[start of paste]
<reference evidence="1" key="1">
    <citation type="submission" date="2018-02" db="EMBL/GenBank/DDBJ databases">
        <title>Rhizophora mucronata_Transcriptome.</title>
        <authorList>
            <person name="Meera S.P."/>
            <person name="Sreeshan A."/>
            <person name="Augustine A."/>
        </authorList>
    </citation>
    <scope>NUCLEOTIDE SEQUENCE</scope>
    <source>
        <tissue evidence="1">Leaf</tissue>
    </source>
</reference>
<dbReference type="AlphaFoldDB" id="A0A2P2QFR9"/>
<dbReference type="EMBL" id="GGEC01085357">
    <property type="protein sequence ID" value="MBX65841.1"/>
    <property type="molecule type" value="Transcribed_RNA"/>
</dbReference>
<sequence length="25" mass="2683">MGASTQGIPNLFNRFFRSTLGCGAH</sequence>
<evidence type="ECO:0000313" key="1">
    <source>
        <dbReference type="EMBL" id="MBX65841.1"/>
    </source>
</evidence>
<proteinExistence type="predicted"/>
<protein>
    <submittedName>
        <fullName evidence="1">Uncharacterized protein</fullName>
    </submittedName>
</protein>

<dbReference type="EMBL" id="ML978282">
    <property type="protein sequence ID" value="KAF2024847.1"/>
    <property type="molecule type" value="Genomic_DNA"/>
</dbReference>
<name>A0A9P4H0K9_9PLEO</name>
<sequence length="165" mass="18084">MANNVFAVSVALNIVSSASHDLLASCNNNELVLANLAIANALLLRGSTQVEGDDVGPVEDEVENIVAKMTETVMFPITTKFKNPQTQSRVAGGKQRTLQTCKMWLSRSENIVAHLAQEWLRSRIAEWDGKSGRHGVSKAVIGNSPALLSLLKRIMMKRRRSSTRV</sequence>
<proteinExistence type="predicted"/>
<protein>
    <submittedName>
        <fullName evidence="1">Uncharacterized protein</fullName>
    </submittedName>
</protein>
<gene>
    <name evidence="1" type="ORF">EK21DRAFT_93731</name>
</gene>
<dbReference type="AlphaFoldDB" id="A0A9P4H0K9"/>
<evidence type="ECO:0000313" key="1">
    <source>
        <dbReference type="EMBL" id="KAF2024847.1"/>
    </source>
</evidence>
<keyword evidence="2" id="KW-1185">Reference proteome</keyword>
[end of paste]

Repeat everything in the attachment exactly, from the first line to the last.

<reference evidence="1" key="1">
    <citation type="submission" date="2018-02" db="EMBL/GenBank/DDBJ databases">
        <title>Rhizophora mucronata_Transcriptome.</title>
        <authorList>
            <person name="Meera S.P."/>
            <person name="Sreeshan A."/>
            <person name="Augustine A."/>
        </authorList>
    </citation>
    <scope>NUCLEOTIDE SEQUENCE</scope>
    <source>
        <tissue evidence="1">Leaf</tissue>
    </source>
</reference>
<dbReference type="AlphaFoldDB" id="A0A2P2QFR9"/>
<dbReference type="EMBL" id="GGEC01085357">
    <property type="protein sequence ID" value="MBX65841.1"/>
    <property type="molecule type" value="Transcribed_RNA"/>
</dbReference>
<sequence length="25" mass="2683">MGASTQGIPNLFNRFFRSTLGCGAH</sequence>
<evidence type="ECO:0000313" key="1">
    <source>
        <dbReference type="EMBL" id="MBX65841.1"/>
    </source>
</evidence>
<proteinExistence type="predicted"/>
<protein>
    <submittedName>
        <fullName evidence="1">Uncharacterized protein</fullName>
    </submittedName>
</protein>

<dbReference type="EMBL" id="ML978282">
    <property type="protein sequence ID" value="KAF2024847.1"/>
    <property type="molecule type" value="Genomic_DNA"/>
</dbReference>
<name>A0A9P4H0K9_9PLEO</name>
<sequence length="165" mass="18084">MANNVFAVSVALNIVSSASHDLLASCNNNELVLANLAIANALLLRGSTQVEGDDVGPVEDEVENIVAKMTETVMFPITTKFKNPQTQSRVAGGKQRTLQTCKMWLSRSENIVAHLAQEWLRSRIAEWDGKSGRHGVSKAVIGNSPALLSLLKRIMMKRRRSSTRV</sequence>
<proteinExistence type="predicted"/>
<protein>
    <submittedName>
        <fullName evidence="1">Uncharacterized protein</fullName>
    </submittedName>
</protein>
<gene>
    <name evidence="1" type="ORF">EK21DRAFT_93731</name>
</gene>
<dbReference type="AlphaFoldDB" id="A0A9P4H0K9"/>
<evidence type="ECO:0000313" key="1">
    <source>
        <dbReference type="EMBL" id="KAF2024847.1"/>
    </source>
</evidence>
<keyword evidence="2" id="KW-1185">Reference proteome</keyword>